For latest Lockdown 4 updates for this practice, click here, and to get onto the reopening waitlist for your choice of treatments, click here 

For latest Lockdown 4 updates for this practice, click here, and to get onto the reopening waitlist for your choice of treatments, click here 

Deep Sleep Yin Yoga with Jane Holland at The Melbourne Apothecary

How many nights have you SWORN you would get off Netflix earlier/ stopped scrolling social media in bed/ run a bath/ rubbed lavender in your pillow/ done a guided mediation/ got a better night’s sleep?! Or perhaps you tend to lay in bed, wide eyed, coaxing yourself to drop down, only to become more restless the longer you remain awake?! If you answered yes, you are not alone! An astonishing 39.8% Australians are not getting the recommended quality and/or quantity of sleep each night, leading to increased risk of cardiovascular disease, obesity, cognitive dysfunction, poor immune regulation and higher chances of depression and anxiety during and post-pregnancy (Adams 2017).  And this where yin yoga comes into play – yin for the sleep win. Let’s dive in.

Increasingly, we are living in a screen-driven, complex, and uncertain world. The prevalence of sleep problems and prescribed sleep medications actually increased between 2010 and 2016, suggesting that despite increasing awareness in the general media and medical literature about sleep, we are not making meaningful changes!

So, what can you do?

One of the first things you can do to support your sleep is to get honest and conduct a night-time audit. It is much harder to change a behaviour you are not aware of, so understanding your patterns and how they might be contributing to poor sleep comes first.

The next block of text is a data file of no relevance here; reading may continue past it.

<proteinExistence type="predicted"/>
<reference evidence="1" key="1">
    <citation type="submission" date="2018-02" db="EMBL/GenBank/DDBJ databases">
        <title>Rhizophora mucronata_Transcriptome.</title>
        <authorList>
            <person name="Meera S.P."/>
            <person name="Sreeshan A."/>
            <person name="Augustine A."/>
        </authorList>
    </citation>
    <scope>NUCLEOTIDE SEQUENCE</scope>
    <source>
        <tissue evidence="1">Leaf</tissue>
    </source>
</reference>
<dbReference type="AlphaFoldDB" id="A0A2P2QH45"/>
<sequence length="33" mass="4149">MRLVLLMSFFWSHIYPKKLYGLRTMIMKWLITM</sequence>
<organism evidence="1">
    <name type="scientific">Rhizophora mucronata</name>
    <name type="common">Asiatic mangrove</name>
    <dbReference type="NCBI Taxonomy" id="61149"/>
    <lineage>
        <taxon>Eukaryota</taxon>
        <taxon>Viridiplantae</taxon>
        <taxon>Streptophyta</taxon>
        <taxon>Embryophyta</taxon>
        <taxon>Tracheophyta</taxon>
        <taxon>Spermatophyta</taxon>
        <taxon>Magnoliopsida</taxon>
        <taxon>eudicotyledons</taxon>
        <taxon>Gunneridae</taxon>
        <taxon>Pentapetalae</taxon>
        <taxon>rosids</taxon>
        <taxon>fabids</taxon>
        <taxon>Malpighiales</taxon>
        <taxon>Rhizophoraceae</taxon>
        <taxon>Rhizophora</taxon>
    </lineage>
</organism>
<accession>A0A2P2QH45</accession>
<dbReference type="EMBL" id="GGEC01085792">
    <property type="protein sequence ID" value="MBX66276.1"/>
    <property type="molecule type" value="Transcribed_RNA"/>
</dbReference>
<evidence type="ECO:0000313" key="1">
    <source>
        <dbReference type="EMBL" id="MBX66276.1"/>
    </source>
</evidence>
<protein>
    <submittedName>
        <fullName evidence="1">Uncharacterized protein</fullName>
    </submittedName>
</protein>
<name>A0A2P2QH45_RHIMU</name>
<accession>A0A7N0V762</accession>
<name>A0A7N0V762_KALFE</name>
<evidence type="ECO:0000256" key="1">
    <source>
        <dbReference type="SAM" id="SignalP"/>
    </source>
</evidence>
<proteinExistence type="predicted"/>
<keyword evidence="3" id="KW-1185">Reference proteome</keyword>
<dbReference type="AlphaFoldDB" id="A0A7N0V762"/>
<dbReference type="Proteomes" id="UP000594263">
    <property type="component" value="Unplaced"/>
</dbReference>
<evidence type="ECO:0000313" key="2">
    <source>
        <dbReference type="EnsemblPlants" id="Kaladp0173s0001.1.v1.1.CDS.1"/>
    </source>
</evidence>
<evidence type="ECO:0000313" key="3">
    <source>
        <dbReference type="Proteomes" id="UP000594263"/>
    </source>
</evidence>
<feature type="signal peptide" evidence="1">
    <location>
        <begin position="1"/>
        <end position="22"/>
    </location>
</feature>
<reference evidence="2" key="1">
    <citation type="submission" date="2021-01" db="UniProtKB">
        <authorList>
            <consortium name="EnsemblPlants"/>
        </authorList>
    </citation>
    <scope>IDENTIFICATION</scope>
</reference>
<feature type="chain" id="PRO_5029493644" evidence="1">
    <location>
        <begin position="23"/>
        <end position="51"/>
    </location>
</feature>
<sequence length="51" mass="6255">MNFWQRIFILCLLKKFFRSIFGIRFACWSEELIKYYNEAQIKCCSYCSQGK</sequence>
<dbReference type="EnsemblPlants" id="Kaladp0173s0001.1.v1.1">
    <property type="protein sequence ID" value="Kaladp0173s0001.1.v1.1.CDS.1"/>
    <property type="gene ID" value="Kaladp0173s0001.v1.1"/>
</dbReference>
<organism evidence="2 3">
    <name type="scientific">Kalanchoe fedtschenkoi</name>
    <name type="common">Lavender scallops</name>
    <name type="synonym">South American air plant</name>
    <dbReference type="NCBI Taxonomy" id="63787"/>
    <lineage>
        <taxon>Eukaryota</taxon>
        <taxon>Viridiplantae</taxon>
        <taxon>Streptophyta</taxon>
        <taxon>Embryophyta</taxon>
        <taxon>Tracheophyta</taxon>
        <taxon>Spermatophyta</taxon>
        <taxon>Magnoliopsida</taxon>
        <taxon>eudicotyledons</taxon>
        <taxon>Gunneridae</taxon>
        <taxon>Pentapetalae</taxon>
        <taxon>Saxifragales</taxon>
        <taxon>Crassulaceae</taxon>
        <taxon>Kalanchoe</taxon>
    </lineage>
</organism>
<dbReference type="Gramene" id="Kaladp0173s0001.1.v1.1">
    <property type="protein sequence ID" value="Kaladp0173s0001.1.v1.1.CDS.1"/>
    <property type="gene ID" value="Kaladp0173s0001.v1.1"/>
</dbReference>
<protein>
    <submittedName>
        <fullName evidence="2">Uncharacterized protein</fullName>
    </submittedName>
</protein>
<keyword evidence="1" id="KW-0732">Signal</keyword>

1. RECORD… Track your movements between 6pm and bedtime each night for the next two weeks. Keep a record of the times you ate/ drank, what you watched on TV, amount of alcoholic drinks/ cigarettes, interactions with partners/ family/ housemates, time on your phone, reading, what you do when lying down to bed, exercise etc. Also note caffeine intake (how many coffees/ teas/ cola drinks you had during the day) Make this as detailed as possible.
  2. ASSESS… Each morning, record how your sleep was the previous evening – how many times you woke, if you got up during the night, how vital you feel when you wake on a scale of 1-10 (if you have a device that tracks this you could record the data as well).
  3. REVIEW… After two weeks, go back to your journal and notice if there are correlations between evening activities and sleep quality/ quantity.
The next step? Operation SLEEP HYGIENE
  1. EDIT… Start small. That is, find ONE thing you can remove from your evening ritual that might be connected to poor sleep, and introduce ONE thing that might improve your sleep.

SUGGESTIONS…

  1. REMOVE– Wi-Fi in your home after 9pm, scrolling on apps whilst lying in bed, alcoholic drinks, caffeine after midday, bright lighting around the home in the evening, arguments with family/ housemates, going straight from Netflix to bed, eating/ working within an hour of going to sleep, electronics in the bedroom.